Johan Deckmann


november 18th - december 17th 2021

Galerie Mighela Shama is pleased to present The Art of Not Falling Apart, a solo exhibition of Danish artist and poet Johan Deckmann, in Geneva, Switzerland.

As many poets, Johan Deckmann strives to employ words carelessly. His phrases stem from long periods of reflection and aim to trigger existential interrogations rather than sheer communication.

Johan Deckmann, Avoid Criticism, 2021, Acrylic on book, 27.5 x 21 cm.

Johan Deckmann, My Old Lady, 2017, Acrylic on book, 28 x 22 cm.

Johan Deckmann, I Don't Know, 2017, Acrylic on book, 31.5 x 24 cm.

Born in 1976 in Copenhagen, Johan Deckmann is mainly known for his staged aphorisms on used objects that have gone viral on Instagram. His father was an antique furniture dealer and his mother, a painter. As a teenager, Deckmann wrote lyrics, composed music and performed as an indie-rock songwriter. While studying psychology in Copenhagen, he found himself spending most of his free time painting. “People survive in different ways” he says “Some travel the world, others drink. I’ve always escaped through fantasy.”

Exhibition view, The Art of Not Falling Apart, 2021. Photo Julien Gremaud.

Johan Deckmann, The Art of Not Falling Apart, 2020, Acrylic on book, 29.5 x 21 cm.

Deckmann practiced as a Gestalt therapist for 10 years, collecting on the side, phrases, words and ideas. “I basically write all day. My words add up, it’s like doing math.” In 2015, while reading Jean-Paul Satres’ Being and Nothingness , he is struck by an evidence that seems as natural as “a runner deciding to run faster”. He realizes that his ideas and thoughts are meant to be summarized and “boiled down the fewest words possible”. Rumanian philosopher Emil Cioran was hit by the same revelation during his career but unlike Deckmann, he continued assembling his aphorisms into books. Deckmann, who lives in the age of social media and NFTs, places his aphorisms on books. “Finding the right support is part of my quest. The book covers I select enable my phrases to exist.”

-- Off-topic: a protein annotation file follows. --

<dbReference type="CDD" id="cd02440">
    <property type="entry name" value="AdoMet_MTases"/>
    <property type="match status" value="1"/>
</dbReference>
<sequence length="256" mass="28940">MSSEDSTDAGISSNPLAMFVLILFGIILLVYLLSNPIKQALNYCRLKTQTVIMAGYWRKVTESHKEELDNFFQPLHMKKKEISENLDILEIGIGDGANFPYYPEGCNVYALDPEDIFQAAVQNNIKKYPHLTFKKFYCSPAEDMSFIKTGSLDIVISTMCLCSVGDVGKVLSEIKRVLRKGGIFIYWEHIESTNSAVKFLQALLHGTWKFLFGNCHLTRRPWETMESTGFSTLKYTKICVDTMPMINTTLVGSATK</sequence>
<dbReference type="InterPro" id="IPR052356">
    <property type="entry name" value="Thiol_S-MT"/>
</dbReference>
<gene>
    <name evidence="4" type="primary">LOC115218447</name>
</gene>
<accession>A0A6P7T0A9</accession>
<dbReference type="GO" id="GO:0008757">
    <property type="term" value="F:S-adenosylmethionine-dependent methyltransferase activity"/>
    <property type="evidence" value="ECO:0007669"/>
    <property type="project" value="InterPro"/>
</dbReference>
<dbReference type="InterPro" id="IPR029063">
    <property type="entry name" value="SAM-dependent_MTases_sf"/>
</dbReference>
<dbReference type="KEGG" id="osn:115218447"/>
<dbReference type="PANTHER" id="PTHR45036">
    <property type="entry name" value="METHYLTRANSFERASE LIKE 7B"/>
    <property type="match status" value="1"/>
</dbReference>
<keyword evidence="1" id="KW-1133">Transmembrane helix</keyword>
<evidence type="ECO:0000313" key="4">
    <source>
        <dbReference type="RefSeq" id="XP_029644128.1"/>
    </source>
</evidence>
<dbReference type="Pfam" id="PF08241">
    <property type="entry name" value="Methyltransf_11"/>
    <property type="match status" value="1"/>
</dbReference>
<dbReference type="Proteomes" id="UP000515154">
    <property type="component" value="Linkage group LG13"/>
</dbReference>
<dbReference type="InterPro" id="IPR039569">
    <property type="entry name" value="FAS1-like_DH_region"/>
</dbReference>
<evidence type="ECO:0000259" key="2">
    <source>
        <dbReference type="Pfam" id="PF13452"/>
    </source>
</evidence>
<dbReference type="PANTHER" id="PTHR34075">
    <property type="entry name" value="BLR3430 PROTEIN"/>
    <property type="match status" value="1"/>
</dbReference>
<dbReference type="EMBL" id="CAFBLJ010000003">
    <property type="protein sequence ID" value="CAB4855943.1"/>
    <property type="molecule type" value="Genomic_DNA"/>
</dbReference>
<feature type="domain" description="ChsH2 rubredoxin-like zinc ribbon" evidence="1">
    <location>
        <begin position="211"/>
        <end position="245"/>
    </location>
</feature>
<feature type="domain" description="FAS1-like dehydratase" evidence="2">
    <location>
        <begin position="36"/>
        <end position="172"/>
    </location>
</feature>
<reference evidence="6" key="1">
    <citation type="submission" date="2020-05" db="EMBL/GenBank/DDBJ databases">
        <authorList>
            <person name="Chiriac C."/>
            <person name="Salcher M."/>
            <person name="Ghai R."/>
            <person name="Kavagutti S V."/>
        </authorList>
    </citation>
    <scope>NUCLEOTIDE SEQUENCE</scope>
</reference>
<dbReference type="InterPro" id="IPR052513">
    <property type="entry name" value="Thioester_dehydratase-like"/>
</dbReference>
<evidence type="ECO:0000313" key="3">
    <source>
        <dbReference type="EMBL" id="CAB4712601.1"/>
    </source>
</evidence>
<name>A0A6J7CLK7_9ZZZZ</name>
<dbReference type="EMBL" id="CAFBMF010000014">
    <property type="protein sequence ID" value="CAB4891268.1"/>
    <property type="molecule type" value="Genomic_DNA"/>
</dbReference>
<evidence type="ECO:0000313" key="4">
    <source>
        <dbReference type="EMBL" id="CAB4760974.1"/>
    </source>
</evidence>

Exhibition view, The Art of Not Falling Apart, 2021. Photo Julien Gremaud.

Originally influenced by American pop art, Deckmann adheres to the idea “that everything is potentially art” and retrieves most of his inspiration “through daily observations, let it be at the supermarket or while standing next to a couple discussing in an elevator.”

Exhibition view, The Art of Not Falling Apart, 2021. Photo Julien Gremaud.

Hard to classify, his oeuvre combines a dialectic of paradoxes. “How to gain instant success by lowering your standards” or “how to avoid criticism by doing nothing, saying nothing and being nothing” are typical deckmannien interrogations. Simultaneously trivial and disturbingly true, they illustrate with precision our current narcissistic yet existential anxieties. “People think I’m doing humor”, explains Deckmann, “but 90% of the time, I’m extremely serious about the phrases I use in my work.”

Johan Deckmann, The Words, 2017, Acrylic on cover, 25 x 27 cm.

In tune with our attention culture and the ongoing flood of information that invade our screens and therefore our lives - Deckmann’s pieces, which have gained recognition thanks to social media, oddly reactivate objects that may be considered as dead: old books, land phones, heavy leathered suitcases with no wheels and perhaps, why not, poetry.

Exhibition view, The Art of Not Falling Apart, 2021. Photo Julien Gremaud.

Through Johan Deckmann’s exhibition The art of not falling apart, gallerist Mighela Shama directs a wink at the recent art market trend of non-fungible token (NFT) – “What if” she says with an amused gaze, “the trend went the other way around. Towards recycling material instead of multiplying the immaterial?”

Johan Deckmann, Stories for my Grandchildren, 2018, Acrylic on book, 25 x 18 x 6 | 15 x 10 x 0.5 cm.

This websites uses cookies to provide a nice experience. Accept our Conditions and our Privacy Policy to keep browsing.